Date: Wednesday, December 14, 2022
A key gauge of US consumer prices posted the smallest monthly advance in more than a year, indicating the worst of inflation has likely passed and validating an anticipated slowing in the pace of Federal Reserve interest-rate hikes.
Excluding food and energy, the consumer price index rose 0.2% in November and was up 6% from a year earlier, according to a Labor Department report Tuesday. Economists see the gauge — known as the core CPI — as a better indicator of underlying inflation than the headline measure.
The overall CPI increased 0.1% from the prior month and was up 7.1% from a year earlier, as lower energy prices helped offset rising food costs.
Follow the reaction in real-time here on Bloomberg’s TOPLive blog
“This is not an outlier. In fact, today’s report showed a fairly broad-based slowdown,” Omair Sharif, founder of Inflation Insights LLC, said in a note.
The S&P 500 surged at the open and Treasury yields plummeted following the report. The median estimates in a Bloomberg survey of economists called for 0.3% monthly increases in both the core and overall measures.
The report, the last of 2022, points to inflation that — while much too high — is beginning to ease. While the Fed will likely welcome the deceleration and could consider pausing hikes early next year, Chair Jerome Powell has emphasized both the central bank’s commitment to returning inflation to the central bank’s goal and the uncertainty of the outlook.
Economists broadly expect annual price growth to slow substantially next year, but it’s unclear just how bumpy or painful the path back to the central bank’s target will be.
The Fed concludes its two-day policy meeting on Wednesday and is expected to announce a half-point interest rate increase. While that would be a smaller hike than implemented in the last four meetings, it would put rates at the highest level since 2007.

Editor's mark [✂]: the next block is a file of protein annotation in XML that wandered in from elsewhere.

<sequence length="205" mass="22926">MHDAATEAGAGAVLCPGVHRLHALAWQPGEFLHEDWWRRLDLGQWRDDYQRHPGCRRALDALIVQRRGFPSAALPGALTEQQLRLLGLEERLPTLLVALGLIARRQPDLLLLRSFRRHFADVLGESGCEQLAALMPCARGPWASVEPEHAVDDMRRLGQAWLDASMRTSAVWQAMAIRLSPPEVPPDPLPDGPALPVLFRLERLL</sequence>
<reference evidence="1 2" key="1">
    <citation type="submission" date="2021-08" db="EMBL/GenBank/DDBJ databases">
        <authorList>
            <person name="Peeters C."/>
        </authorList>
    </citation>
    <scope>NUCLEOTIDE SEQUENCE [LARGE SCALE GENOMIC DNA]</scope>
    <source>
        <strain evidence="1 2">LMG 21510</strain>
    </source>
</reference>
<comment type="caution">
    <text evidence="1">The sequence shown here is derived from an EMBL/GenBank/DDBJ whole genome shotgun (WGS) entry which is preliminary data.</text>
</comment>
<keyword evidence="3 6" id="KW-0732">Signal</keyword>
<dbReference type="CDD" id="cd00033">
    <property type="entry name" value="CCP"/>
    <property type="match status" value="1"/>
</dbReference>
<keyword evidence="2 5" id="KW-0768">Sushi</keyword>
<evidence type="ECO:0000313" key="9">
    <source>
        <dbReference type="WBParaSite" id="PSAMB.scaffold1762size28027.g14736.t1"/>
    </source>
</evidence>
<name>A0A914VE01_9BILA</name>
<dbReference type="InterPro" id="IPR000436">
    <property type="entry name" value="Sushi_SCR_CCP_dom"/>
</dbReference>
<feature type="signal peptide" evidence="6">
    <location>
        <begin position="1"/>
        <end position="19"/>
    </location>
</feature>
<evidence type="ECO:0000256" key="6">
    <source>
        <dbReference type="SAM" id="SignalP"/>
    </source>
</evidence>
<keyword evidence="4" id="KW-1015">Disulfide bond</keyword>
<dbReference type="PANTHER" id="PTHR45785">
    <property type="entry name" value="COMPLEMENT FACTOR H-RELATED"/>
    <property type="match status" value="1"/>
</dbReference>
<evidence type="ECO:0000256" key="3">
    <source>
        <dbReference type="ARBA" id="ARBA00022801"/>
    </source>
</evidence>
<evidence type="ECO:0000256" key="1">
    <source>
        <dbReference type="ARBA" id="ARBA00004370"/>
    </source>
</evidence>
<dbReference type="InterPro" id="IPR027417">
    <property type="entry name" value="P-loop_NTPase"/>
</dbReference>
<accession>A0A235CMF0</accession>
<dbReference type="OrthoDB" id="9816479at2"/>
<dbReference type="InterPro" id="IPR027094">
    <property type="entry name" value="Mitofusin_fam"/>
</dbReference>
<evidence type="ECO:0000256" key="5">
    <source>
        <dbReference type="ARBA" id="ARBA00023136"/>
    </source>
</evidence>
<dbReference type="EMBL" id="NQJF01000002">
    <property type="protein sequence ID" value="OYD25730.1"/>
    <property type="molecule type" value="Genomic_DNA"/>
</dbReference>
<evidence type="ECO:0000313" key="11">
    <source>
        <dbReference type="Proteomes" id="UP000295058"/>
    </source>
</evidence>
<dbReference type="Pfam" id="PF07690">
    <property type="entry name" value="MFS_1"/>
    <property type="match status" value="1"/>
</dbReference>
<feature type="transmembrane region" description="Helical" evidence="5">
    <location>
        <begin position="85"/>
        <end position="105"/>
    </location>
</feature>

Economists expect further tightening next year followed by an extended pause as policymakers assess the nation’s inflation trajectory and persistence. Market participants see the central bank cutting rates before the end of next year.
Shelter costs — which are the biggest services’ component and make up about a third of the overall CPI index — increased 0.6% last month, the smallest advance in four months as hotel rates declined. The report showed shelter was “by far the largest contributor” to the overall CPI gain.
While rents increased 0.8% and owners’ equivalent rent rose 0.7%, the cost of lodging away from home sank 0.7% after surging the prior month. Though private-sector data point to a stabilization in rents in a range of cities across the country, there’s a lag between real-time changes and when those are reflected in Labor Department data.
Core goods prices fell for a second month in November, dropping 0.5%. Excluding energy, services prices climbed 0.4%, the smallest gain since July.
Stripping out energy, rent and owners’ equivalent rent, services prices decelerated notably, according to Bloomberg calculations. Powell recently emphasized the importance of this type of measure when it comes to assessing the path of a separate gauge of inflation — the core personal consumption expenditures price index.
He called it perhaps “the most important category for understanding the future evolution of core inflation.”
With economists widely expecting continued moderation in core goods inflation and an eventual turn in the housing gauges next year, focus is increasingly shifting to core services to judge the path of overall price pressures. Given compensation makes up a notable share of costs for service providers, wages and the broader labor market are expected to be a major determinant in the nation’s inflation trajectory.
“We can still see a lot of disinflation, but the question is does that get us simply from where we are to 3%? How do we get from 3% to 2%, and that’s I think the more difficult part,” Matthew Luzzetti, US chief economist at Deutsche Bank AG, said on Bloomberg TV.
So far, the labor market, while slowly cooling, remains extremely strong. Employers in most sectors continue to add jobs and raise wages. Businesses are generally reluctant to lay off workers amid a shrinking pool of available workers, and there are still millions of unfilled positions across the economy.
The resilience of the labor market, in addition to pent-up savings, has underpinned demand and contributed to concerns that the Fed will have to step harder on the policy brakes to tame inflation. Others cite job-market strength as evidence the central bank may be able to slow inflation without sparking a recession or a surge in unemployment.
A separate report Tuesday showed inflation-adjusted average hourly earnings increased 0.5% in November from a month earlier, but were down 1.9% from a year ago.